Is it me or am I on crack or something, the Range Rover velar interior feels cheap as hell. Everything is light and the ride isn’t as good compared to a q5 or a xc60.
Brands vs models is a good point. That could be missing idea for me. Perhaps I was wrong thinking that brand matters.
Not everyone can justify the price increase for higher-end brands and even within, not every single one is created equal. Some focus on more a “luxury” feel (Mercedes) and others focus on “sportiness” (BMW). And not everyone’s butt sensor is calibrated to feel the small differences in driving dynamics. In the end, if it isn’t for you, that is okay. You will save more money sticking with non-luxury brands.
With that said, I have never driven an Outback or been in one, so I can’t comment on that. But if you are looking at sub-$90k, go and drive a Cayenne, X5, GLE, and RR Sport. If you can’t tell the difference between them, then buy whichever is the cheapest or you like the best. I would say 75% of luxury buyers buy for the name anyways.
Save your money then. If you can’t tell the power train is different or chassis then don’t bother.
Yeah, i am still to try out GLE and Cayenne. But otherwise, i see the point.
Make sure you push on the interior trim to test Mercedes’ patented “squeaky” interior. (Not a good thing BTW).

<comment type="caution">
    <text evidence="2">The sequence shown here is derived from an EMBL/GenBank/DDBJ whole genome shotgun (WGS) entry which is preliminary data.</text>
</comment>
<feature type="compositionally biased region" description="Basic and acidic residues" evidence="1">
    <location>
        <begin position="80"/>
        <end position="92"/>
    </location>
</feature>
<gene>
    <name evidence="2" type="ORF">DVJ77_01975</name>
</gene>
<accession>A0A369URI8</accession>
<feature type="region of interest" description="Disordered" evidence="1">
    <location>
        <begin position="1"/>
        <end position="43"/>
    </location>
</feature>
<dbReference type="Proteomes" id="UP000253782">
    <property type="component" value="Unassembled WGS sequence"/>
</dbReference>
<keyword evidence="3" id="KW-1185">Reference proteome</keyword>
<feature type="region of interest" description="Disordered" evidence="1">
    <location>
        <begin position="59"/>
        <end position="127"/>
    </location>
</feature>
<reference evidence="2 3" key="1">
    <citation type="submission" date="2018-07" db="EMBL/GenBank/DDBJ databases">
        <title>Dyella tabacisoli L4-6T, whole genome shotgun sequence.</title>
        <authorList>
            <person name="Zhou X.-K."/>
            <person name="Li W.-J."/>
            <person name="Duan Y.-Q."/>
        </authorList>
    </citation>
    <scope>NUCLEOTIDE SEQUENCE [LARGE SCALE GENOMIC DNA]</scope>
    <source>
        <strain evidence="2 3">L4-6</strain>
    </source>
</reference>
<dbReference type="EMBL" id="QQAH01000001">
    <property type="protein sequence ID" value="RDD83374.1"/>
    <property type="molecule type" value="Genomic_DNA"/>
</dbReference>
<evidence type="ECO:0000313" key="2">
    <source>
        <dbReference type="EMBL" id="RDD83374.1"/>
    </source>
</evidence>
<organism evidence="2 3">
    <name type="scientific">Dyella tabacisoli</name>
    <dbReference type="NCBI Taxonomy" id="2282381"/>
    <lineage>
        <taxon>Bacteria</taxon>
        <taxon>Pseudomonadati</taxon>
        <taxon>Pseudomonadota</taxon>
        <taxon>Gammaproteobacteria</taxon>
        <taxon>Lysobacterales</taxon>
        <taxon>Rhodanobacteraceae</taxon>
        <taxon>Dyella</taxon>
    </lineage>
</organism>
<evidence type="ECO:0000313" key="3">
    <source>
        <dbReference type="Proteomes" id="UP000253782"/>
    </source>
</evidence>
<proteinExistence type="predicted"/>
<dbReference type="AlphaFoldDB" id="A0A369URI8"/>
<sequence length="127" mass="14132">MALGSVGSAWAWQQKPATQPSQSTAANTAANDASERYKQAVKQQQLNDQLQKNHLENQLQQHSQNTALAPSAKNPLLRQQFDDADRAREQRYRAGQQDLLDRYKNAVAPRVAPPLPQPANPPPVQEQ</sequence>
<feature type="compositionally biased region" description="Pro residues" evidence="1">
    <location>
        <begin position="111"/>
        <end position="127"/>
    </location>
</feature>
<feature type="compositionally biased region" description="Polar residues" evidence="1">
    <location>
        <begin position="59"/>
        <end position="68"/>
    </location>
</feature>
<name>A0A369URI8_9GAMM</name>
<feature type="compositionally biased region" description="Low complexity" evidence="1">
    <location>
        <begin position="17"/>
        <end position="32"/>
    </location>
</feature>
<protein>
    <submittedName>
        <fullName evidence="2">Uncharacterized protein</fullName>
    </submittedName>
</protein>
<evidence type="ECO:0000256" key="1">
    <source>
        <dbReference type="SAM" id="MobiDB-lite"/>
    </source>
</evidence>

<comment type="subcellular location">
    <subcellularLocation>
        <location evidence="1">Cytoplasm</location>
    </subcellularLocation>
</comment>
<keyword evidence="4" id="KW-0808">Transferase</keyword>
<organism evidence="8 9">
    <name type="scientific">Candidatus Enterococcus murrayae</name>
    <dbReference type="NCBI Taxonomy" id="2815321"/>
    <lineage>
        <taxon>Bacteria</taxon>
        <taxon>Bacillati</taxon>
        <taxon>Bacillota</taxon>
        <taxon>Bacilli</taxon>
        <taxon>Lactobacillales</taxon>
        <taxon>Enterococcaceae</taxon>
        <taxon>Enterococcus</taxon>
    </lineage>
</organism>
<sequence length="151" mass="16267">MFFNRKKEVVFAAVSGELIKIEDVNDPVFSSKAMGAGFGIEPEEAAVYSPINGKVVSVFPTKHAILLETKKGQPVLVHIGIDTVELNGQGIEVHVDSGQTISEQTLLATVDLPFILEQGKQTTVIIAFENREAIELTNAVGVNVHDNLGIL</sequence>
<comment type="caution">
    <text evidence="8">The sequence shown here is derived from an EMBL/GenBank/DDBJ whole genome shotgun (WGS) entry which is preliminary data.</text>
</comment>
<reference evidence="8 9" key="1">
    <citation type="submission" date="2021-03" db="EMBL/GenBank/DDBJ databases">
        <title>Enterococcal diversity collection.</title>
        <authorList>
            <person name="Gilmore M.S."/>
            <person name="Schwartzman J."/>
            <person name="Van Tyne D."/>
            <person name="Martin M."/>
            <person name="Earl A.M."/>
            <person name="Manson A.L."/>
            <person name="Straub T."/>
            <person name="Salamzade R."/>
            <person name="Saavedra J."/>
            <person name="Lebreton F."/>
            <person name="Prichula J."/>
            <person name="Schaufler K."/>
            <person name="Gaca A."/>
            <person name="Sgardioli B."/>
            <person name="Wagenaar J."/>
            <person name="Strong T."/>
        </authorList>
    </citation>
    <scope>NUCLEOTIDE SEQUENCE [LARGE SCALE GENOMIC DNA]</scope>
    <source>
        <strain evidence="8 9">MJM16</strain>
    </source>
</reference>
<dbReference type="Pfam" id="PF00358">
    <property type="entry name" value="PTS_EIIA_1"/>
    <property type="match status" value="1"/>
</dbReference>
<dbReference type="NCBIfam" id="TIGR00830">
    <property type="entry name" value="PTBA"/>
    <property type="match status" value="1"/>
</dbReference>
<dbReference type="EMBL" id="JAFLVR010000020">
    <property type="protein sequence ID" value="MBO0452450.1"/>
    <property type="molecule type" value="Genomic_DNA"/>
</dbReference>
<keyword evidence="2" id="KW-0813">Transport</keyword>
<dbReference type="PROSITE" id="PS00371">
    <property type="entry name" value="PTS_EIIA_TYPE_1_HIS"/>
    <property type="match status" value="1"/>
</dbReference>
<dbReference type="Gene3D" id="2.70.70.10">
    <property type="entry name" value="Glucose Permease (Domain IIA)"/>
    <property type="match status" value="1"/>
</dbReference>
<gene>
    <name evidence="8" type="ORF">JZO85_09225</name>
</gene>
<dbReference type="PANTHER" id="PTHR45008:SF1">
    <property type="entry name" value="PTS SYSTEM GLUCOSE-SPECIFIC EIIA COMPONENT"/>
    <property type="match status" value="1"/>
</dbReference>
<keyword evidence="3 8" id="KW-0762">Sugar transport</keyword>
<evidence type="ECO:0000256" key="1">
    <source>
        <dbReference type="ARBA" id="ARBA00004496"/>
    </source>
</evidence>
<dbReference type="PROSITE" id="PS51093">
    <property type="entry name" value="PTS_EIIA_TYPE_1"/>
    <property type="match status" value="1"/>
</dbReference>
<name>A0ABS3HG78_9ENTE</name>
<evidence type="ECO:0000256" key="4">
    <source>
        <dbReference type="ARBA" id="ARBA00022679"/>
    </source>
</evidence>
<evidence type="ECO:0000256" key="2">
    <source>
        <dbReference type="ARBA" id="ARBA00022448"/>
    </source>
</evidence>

I have not driven the 2020+ (Same Forester / diff Outback) so none of this probably matters:
- as someone who has only had 4-cyls, many with a Turbo, I found the (no longer sold) H6 to be a much more enjoyable ride (smoother, less whiny, more power). I never preferred a 6-cyl prior, in anything I drove that offered both
- I am a car person, I prefer the Outback ride height to the Forester, no matter how similar the chassis are
- There were slight differences in the infotainment that annoyed me in the Forester. Subaru has gotten better, but for a long time those 2 models with 4 trims meant 6-8 different radio head units and infotainment software.
- While the safety tech is comparable, Sensus is actually wayyyy more polished that the Subaru system. LEGO va Duplo
- The Touring has (had?) a bunch more chrome accents, and different colored roof rails, that I would have wanted chrome-deleted after. The most expensive trim looks the cheapest to me.
It comes down to personal preferences:
I understand why people like the up-high/fish-bowl ride of the Forester: not for me.
After a car accident and (now 2) back surgeries, seat comfort has never been more important. If you laugh about lumbar support being removed from the passenger seat due to shortages, know I can’t ever be your passenger (win for you). That said: of the Japanese /non-premium brands, the Subaru seats are the most adjustable and comfortable IMO, but they don’t hold a candle to the Volvo seats in a base Momentum, let alone an Inscription (I can’t sit in an R-Design more than 10 minutes).